A second horizon scan of biogeography: Golden Ages, Midas touches, and the Red Queen


Dawson, Axmacher, Beierkuhnlein, Blois, Bradley, Cord, Dengler, He, Heaney, Jansson, Mahecha, Myers, Nogués-Bravo, Papadopoulou, Reu, Rodríguez-Sánchez, Steinbauer, Stigall, Tuanmu, Gavin



Dawson, M.N., Axmacher, J.C., Beierkuhnlein, C., Blois, J.L., Bradley, B.A., Cord, A.F., et al. (2016) A second horizon scan of biogeography: Golden Ages, Midas touches, and the Red Queen. Frontiers of Biogeography, 8.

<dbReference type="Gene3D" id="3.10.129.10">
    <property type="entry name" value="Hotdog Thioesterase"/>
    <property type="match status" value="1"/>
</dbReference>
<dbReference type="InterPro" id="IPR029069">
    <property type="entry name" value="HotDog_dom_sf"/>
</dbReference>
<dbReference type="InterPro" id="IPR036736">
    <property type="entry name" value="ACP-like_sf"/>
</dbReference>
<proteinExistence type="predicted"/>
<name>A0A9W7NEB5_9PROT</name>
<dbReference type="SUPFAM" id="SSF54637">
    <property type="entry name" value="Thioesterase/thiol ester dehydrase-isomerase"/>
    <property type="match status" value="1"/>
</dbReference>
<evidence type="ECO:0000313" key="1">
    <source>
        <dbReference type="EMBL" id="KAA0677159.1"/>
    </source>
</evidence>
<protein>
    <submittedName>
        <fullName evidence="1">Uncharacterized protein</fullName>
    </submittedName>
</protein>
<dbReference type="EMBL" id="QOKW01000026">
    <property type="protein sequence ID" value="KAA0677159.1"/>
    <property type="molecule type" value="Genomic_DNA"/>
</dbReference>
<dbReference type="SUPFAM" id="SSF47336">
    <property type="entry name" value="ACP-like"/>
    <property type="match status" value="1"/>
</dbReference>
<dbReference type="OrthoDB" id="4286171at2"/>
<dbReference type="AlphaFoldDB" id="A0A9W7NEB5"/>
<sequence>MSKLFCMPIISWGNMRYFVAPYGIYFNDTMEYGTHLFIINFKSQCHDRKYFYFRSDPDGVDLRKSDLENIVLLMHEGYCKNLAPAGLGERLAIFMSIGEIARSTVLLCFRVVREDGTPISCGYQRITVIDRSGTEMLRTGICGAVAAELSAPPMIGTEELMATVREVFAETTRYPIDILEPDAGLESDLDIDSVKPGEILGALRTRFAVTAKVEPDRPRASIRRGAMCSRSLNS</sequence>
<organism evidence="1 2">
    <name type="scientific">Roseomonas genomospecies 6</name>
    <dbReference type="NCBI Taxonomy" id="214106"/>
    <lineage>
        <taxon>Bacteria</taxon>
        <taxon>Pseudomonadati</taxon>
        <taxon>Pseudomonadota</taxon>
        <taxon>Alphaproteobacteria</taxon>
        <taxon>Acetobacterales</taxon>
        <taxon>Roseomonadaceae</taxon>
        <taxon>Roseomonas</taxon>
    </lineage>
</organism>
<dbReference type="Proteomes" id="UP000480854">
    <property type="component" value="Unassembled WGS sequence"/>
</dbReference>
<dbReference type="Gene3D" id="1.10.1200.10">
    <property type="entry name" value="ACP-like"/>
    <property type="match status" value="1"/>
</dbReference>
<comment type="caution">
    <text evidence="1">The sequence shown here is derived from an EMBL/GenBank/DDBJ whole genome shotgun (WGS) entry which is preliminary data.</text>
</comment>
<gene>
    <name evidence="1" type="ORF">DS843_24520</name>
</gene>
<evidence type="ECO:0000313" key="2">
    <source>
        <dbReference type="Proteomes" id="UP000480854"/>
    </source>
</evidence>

Are we entering a new ‘Golden Age’ of biogeography, with continued development of infrastructure and ideas? We highlight recent developments, and the challenges and opportunities they bring, in light of the snapshot provided by the 7th biennial meeting of the International Biogeography Society (IBS 2015). We summarize themes in and across 15 symposia using narrative analysis and word clouds, which we complement with recent publication trends and ‘research fronts’. We find that biogeography is still strongly defined by core sub-disciplines that reflect its origins in botanical, zoological (particularly bird and mammal), and geographic (e.g., island, montane) studies of the 1800s. That core is being enriched by large datasets (e.g. of environmental variables, ‘omics’, species’ occurrences, traits) and new techniques (e.g., advances in genetics, remote sensing, modeling) that promote studies with increasing detail and at increasing scales; disciplinary breadth is being diversified (e.g., by developments in paleobiogeography and microbiology) and integrated through the transfer of approaches and sharing of theory (e.g., spatial modeling and phylogenetics in evolutionary–ecological contexts). Yet some subdisciplines remain on the fringe (e.g., marine biogeography, deep-time paleobiogeography), new horizons and new theory may be overshadowed by popular techniques (e.g., species distribution modelling), and hypotheses, data, and analyses may each be wanting. Trends in publication suggest a shift away from traditional biogeography journals to multidisciplinary or open access journals. Thus, there are currently many opportunities and challenges as biogeography increasingly addresses human impacts on, and stewardship of, the planet (e.g., Intergovernmental Science-Policy Platform on Biodiversity and Ecosystem Services). As in the past, biogeographers doubtless will continue to be engaged by new data and methods in exploring the nexus between biology and geography for decades into the future. But golden ages come and go, and they need not touch every domain in a discipline nor affect subdisciplines at the same time; moreover, what appears to be a Golden Age may sometimes have an undesirable ‘Midas touch’. Contexts within and outwith biogeography—e.g., methods, knowledge, climate, biodiversity, politics—are continually changing, and at times it can be challenging to establish or maintain relevance. In so many races with the Red Queen, we suggest that biogeography will enjoy greatest success if we also increasingly engage with the epistemology of our discipline.

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